What you’re looking at above are Pantone matches to the colors of the fruits and vegetables that Tattfoo Tan (not Tattoo Fan, which is what you thought if you’re like me, and I thought it was a pretty cool moniker) brings home from his frequent trips to the Union Square Greenmarket in New York.
Tan, a Malaysian-born artist living in New York, is interested in using art to address social issues, and for this project, called “Nature Matching” (The Pantone Diet was my name… I just love anything Pantone so I thought it was catchy), he created a color-coding system to visually show people the colors they should be eating everyday. He put the Pantone squares together in murals that are being hung publicly in places with high volumes of walking traffic.
Another piece of this project were the fruit stickers he created with the clear patch showing the color of the fruit (image above in banner), which he used as guerilla art, going around to produce sections and sticking them on fruits and veggies in addition to the FDA/brand stickers. I also learned this highly useful piece of information on his site about the normal stickers you see on fruit:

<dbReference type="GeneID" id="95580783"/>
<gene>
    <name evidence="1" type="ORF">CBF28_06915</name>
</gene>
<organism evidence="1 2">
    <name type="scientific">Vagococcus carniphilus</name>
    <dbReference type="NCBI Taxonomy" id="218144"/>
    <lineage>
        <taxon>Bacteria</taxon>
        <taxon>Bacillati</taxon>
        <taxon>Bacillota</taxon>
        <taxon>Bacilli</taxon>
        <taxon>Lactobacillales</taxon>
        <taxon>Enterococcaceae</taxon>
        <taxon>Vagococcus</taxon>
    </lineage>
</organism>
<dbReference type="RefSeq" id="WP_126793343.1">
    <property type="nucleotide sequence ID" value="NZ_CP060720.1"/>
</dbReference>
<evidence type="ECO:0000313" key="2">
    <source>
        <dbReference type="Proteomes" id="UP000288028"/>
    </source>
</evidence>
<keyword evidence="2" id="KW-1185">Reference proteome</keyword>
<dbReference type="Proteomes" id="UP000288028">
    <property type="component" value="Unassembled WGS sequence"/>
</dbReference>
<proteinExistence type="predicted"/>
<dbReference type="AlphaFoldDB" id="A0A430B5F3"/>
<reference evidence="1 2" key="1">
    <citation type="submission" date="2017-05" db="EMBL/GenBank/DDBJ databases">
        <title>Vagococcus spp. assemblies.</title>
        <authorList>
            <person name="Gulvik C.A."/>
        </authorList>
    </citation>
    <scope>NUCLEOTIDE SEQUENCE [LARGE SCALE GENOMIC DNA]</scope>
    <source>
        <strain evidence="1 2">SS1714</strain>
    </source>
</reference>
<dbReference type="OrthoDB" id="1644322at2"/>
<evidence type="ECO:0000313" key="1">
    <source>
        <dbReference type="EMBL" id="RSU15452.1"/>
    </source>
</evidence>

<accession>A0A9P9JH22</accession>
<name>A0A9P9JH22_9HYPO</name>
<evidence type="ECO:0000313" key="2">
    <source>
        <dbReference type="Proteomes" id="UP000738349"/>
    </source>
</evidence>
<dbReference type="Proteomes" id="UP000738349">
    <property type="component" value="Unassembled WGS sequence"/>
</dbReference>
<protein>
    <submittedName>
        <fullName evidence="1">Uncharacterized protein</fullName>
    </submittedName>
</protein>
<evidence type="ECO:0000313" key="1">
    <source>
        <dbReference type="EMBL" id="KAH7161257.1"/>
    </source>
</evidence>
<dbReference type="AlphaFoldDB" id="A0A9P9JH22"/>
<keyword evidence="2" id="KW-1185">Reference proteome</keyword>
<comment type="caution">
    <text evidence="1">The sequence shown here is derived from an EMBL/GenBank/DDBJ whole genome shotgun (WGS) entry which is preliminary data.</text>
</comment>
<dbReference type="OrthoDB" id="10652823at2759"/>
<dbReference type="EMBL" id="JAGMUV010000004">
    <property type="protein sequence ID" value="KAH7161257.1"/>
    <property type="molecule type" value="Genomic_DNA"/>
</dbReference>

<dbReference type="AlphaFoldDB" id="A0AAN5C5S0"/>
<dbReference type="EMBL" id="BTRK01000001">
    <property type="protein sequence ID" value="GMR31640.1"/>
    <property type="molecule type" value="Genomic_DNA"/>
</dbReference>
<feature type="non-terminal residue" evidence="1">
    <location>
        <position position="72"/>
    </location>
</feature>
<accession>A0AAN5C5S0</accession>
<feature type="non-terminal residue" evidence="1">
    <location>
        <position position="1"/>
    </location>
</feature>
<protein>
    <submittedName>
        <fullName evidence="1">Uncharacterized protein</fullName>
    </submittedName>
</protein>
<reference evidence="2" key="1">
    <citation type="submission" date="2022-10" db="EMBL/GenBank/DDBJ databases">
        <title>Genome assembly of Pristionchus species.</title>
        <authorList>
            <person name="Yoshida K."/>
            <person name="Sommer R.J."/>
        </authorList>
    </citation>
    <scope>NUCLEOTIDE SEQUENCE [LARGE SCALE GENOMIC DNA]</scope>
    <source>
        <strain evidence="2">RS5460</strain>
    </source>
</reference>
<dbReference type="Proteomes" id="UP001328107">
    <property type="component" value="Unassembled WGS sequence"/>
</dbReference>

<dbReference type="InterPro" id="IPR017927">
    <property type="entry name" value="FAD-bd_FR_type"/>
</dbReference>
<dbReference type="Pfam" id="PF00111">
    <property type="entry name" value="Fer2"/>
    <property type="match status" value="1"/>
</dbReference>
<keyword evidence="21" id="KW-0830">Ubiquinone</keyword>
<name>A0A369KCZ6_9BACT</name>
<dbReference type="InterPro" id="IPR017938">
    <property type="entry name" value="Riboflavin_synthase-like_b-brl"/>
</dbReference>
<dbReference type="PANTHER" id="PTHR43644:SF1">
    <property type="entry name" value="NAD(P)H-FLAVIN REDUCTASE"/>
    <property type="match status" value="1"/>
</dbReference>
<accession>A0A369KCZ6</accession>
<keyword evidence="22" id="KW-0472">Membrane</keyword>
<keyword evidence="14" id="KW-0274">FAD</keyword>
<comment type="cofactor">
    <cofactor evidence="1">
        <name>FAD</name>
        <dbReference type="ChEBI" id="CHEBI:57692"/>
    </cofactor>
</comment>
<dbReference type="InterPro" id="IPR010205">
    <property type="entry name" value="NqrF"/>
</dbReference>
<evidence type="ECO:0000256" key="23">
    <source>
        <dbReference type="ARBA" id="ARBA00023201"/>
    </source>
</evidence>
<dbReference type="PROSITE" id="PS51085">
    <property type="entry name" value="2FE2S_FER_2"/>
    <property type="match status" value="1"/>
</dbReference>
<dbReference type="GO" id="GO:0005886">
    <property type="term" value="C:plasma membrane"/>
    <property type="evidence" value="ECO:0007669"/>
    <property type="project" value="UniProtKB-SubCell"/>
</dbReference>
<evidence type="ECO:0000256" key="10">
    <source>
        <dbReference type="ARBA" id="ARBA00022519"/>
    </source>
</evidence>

“Did you realize there are these numbers on the fruit labels? What did they means? Well, you just need to look at the first number. Remember (9) is good, which menas it is organic. While is (8) means the fruits is Genetic Modify. (4) is bad, it is conventionally grown. That means with synthetic fertilizer and pesticide.”
Genetically modified anything freaks me out so I’m glad to know to avoid anything starting with 8!
I love this concept and the use of public art to encourage healthy eating habits, and for me anything visual is easier to learn and remember, so I think this “Pantone Diet” could go big (don’t you think he should re-name it that?)!
Hopefully it will inspire people to fill their plates with pretty produce (and hopefully they won’t notice that a lot of these colors look a lot like French fry and chicken nugget colors!).